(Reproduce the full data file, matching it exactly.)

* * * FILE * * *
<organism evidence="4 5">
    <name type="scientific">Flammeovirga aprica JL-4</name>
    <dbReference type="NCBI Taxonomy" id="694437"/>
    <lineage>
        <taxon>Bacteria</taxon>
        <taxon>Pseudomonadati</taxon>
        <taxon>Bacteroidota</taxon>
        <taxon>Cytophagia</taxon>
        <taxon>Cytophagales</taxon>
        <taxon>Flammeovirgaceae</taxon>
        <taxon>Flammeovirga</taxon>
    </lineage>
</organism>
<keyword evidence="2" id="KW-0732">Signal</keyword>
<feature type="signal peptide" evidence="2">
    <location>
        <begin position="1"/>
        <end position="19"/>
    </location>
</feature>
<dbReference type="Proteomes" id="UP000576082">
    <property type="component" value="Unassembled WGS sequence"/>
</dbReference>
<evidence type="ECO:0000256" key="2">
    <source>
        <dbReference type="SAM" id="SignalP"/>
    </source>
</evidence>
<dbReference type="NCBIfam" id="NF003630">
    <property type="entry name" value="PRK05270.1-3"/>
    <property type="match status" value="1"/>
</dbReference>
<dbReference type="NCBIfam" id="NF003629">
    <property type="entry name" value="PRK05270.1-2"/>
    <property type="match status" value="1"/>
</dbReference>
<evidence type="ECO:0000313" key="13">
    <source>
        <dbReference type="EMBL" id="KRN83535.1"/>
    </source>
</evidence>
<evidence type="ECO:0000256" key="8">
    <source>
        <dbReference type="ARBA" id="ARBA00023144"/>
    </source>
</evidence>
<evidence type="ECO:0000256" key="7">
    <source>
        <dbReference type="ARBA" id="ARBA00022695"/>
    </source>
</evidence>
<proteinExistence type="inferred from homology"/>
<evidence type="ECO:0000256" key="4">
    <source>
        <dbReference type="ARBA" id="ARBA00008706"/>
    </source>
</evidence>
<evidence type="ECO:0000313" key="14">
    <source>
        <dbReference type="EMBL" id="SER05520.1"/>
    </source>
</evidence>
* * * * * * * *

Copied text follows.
<organism evidence="4 5">
    <name type="scientific">Flammeovirga aprica JL-4</name>
    <dbReference type="NCBI Taxonomy" id="694437"/>
    <lineage>
        <taxon>Bacteria</taxon>
        <taxon>Pseudomonadati</taxon>
        <taxon>Bacteroidota</taxon>
        <taxon>Cytophagia</taxon>
        <taxon>Cytophagales</taxon>
        <taxon>Flammeovirgaceae</taxon>
        <taxon>Flammeovirga</taxon>
    </lineage>
</organism>
<keyword evidence="2" id="KW-0732">Signal</keyword>
<feature type="signal peptide" evidence="2">
    <location>
        <begin position="1"/>
        <end position="19"/>
    </location>
</feature>
<dbReference type="Proteomes" id="UP000576082">
    <property type="component" value="Unassembled WGS sequence"/>
</dbReference>
<evidence type="ECO:0000256" key="2">
    <source>
        <dbReference type="SAM" id="SignalP"/>
    </source>
</evidence>
<dbReference type="NCBIfam" id="NF003630">
    <property type="entry name" value="PRK05270.1-3"/>
    <property type="match status" value="1"/>
</dbReference>
<dbReference type="NCBIfam" id="NF003629">
    <property type="entry name" value="PRK05270.1-2"/>
    <property type="match status" value="1"/>
</dbReference>
<evidence type="ECO:0000313" key="13">
    <source>
        <dbReference type="EMBL" id="KRN83535.1"/>
    </source>
</evidence>
<evidence type="ECO:0000256" key="8">
    <source>
        <dbReference type="ARBA" id="ARBA00023144"/>
    </source>
</evidence>
<evidence type="ECO:0000256" key="7">
    <source>
        <dbReference type="ARBA" id="ARBA00022695"/>
    </source>
</evidence>
<proteinExistence type="inferred from homology"/>
<evidence type="ECO:0000256" key="4">
    <source>
        <dbReference type="ARBA" id="ARBA00008706"/>
    </source>
</evidence>
<evidence type="ECO:0000313" key="14">
    <source>
        <dbReference type="EMBL" id="SER05520.1"/>
    </source>
</evidence>